Skip to main content

Canon announces EOS RP full-frame mirrorless camera at aggressive $1,299 price

Canon announces EOS RP full-frame mirrorless camera at aggressive $1,299 price


That’s a lot of camera for much less money than the EOS R

Share this story

If you buy something from a Verge link, Vox Media may earn a commission. See our ethics statement.

Image: Canon

Canon has officially announced the EOS RP, its second full-frame mirrorless camera that joins the EOS R launched last year. This time, Canon is getting extremely aggressive on price and going after mainstream consumers: the EOS RP costs only $1,299 for the camera body alone or $2,399 for a kit with the 24-105mm RF-mount lens. For a limited time, Canon is including both a mount adapter (for using EF lenses on the RP) and a grip at no extra cost with the body.

The EOS RP has a 26.2-megapixel sensor, giving you slightly less resolution than the 30.3-megapixel sensor of the R. If it made sense to compare the R’s sensor to the 5D Mark IV of Canon’s DSLR family, the closest comparison for the RP would be the 6D Mark II. Native ISO runs 100 through 40,000.

Now, let’s get the biggest con out of the way early: the EOS RP has a heavy crop for 4K video recording — just like the R. As I said in that camera’s review, I’m not a big videographer, but I’d suggest the severe crop is a little easier to overlook here for two reasons: the RP is priced significantly lower ($1,000 lower) than the EOS R, and it’s also noticeably smaller and lighter. Video on the RP tops out at 4K at 24 or 25p in 8-bit 4:2:2, whereas the R can do 10-bit external recording over HDMI (and also offers 30p).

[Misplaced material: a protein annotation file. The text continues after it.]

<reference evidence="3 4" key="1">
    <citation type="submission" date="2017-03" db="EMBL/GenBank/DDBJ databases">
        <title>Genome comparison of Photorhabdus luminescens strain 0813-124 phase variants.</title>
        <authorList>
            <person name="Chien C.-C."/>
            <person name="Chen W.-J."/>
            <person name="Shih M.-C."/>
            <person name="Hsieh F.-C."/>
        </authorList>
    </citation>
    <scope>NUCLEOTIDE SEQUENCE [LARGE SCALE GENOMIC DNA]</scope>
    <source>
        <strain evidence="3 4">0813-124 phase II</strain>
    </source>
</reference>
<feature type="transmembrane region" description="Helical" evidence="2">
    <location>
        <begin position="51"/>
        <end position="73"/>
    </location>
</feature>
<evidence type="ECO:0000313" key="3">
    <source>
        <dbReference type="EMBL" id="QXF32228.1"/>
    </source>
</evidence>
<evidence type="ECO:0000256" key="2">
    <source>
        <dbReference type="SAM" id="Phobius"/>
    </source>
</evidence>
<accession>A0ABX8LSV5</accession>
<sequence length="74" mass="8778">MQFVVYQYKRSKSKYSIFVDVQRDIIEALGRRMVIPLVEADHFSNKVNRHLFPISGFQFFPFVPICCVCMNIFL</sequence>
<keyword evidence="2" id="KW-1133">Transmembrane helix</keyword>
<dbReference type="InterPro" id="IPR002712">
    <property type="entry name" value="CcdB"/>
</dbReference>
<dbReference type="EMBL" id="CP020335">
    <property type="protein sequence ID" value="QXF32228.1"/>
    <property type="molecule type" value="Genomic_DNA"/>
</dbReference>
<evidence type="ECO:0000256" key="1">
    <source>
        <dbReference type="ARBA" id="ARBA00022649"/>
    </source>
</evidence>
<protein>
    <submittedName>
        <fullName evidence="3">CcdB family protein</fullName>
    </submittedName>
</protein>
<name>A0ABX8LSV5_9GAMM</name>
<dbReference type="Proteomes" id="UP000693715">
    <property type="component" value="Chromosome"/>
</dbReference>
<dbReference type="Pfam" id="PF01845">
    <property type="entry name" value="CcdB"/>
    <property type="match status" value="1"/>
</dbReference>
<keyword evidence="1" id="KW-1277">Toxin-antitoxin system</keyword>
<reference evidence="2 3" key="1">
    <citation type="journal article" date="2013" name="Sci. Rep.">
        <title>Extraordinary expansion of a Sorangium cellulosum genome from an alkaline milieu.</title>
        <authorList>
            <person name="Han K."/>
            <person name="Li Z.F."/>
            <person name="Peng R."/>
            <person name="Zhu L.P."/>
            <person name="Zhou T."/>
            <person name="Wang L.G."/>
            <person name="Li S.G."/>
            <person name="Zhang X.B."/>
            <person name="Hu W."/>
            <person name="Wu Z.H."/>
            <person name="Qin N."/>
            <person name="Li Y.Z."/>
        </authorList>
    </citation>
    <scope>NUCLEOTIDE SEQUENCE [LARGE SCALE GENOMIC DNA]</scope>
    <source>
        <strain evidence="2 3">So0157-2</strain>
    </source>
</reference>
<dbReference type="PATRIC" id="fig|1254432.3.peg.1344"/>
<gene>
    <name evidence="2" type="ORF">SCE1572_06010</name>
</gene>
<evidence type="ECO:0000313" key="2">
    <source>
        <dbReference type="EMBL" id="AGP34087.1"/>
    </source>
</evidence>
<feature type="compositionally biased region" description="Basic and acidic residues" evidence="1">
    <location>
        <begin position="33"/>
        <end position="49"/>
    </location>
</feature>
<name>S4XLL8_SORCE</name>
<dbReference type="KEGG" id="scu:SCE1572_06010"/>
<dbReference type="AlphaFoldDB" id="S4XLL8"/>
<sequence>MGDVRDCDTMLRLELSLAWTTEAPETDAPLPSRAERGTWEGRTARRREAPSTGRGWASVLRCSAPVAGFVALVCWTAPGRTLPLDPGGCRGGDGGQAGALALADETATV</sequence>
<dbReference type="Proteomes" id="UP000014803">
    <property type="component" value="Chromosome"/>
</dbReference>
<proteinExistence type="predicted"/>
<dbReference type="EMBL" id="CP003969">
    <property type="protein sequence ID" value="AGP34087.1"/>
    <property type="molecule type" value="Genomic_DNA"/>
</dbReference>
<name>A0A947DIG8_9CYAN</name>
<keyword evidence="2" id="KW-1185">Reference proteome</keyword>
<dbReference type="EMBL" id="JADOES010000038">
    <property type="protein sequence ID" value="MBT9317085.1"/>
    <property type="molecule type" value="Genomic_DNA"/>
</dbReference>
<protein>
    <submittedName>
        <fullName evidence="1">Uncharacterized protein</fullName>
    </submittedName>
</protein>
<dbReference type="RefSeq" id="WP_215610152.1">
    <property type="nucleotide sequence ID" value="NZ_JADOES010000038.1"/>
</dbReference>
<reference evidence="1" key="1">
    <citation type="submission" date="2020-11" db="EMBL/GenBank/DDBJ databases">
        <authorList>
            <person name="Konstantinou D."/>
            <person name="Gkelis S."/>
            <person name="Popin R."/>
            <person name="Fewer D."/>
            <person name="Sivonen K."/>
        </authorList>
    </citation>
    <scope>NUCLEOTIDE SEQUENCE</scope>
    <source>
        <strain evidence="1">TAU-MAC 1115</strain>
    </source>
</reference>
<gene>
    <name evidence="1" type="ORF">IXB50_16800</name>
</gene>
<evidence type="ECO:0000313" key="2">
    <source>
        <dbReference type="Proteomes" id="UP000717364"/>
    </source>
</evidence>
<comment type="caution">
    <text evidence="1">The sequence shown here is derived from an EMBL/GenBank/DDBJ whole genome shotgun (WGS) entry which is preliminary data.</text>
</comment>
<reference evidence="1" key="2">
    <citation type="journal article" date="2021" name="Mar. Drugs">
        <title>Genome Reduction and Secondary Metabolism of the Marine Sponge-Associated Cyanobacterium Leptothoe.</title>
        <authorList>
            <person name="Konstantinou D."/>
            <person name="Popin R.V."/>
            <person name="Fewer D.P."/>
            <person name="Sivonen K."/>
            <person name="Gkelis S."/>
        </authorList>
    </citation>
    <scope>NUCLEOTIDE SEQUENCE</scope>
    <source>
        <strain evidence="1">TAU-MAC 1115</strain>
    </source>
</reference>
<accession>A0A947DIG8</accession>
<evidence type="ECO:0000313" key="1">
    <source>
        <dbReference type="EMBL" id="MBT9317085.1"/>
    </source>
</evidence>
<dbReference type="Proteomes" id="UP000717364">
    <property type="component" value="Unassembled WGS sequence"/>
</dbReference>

Image: Canon

So yes, the two cameras share that unfortunate 4K crop, but they also share a lot of good: the EOS RP has a 2.36-million-dot electronic viewfinder (not quite as sharp as the R, but goodo for the price), Canon’s dual-pixel autofocus system (with eye detection), and a rear LCD that can flip out and face forward. Both the 0.39-inch viewfinder and 3-inch LCD are a bit smaller than on the R, but again, you’re dealing with a lighter and more compact camera in exchange. The RP weighs 485 grams with an SD card and battery inside versus the EOS R’s 660 grams. (And yes, there’s still just the single UHS-II SD slot.) Speaking of batteries, the RP uses a different battery than the R: it’s got an LP-E17 pack inside. Oh, and the controversial touchpad that Canon debuted on the back of the EOS R is nowhere to be found on the RP; it’s replaced by a traditional dial.

For stills, burst shooting with continuous autofocus is limited to 5fps, so this isn’t really a camera for the pro sports photographers out there. Subject tracking isn’t a strength of the R either, for that matter. Canon still says it’s working on a pro-level camera to join the EOS R and RP at some point in the future. But the EOS RP still strikes me as a strong value for folks who predominantly shoot everyday stills and want a full-frame camera. I’ve yet to get it in my hands, but I’m looking forward to doing so.

Image: Canon

Canon plans to sell the EOS RP in the configurations below. Note that at launch, the company is taking $200 off the price of the native kit lens bundle:

  • EOS RP body (with extension grip and mount adapter): $1,299
  • EOS RP body (with extension grip and mount adapter) and RF 24-105mm f/4 lens: $2,199
  • EOS RP body (with extension grip and mount adapter) and 24-105mm f/3.5 - 5.6 IS EF-mount lens: $1,699

A new wave of RF lenses

Canon is also using the introduction of its mainstream EOS RP to unveil a handful of new RF-mount lenses that are all set to arrive by the end of 2019. Pricing will be announced at a later date. The company is already well ahead of Nikon at offering a thorough list of native glass for its still-very-new camera system.


  • RF 24-240mm F4-6.3 IS USM
  • RF 15-35mm F2.8 L IS USM
  • RF 24-70mm F2.8 L IS USM
  • RF 70-200mm F2.8 L IS USM
  • RF 24-240mm F4-6.3 IS USM


  • RF 85mm F1.2 L USM and RF 85mm F1.2 L USM DS (defocus smoothing)
Check out our video review of Canon’s EOS R.

Vox Media has affiliate partnerships. These do not influence editorial content, though Vox Media may earn commissions for products purchased via affiliate links. For more information, see our ethics policy.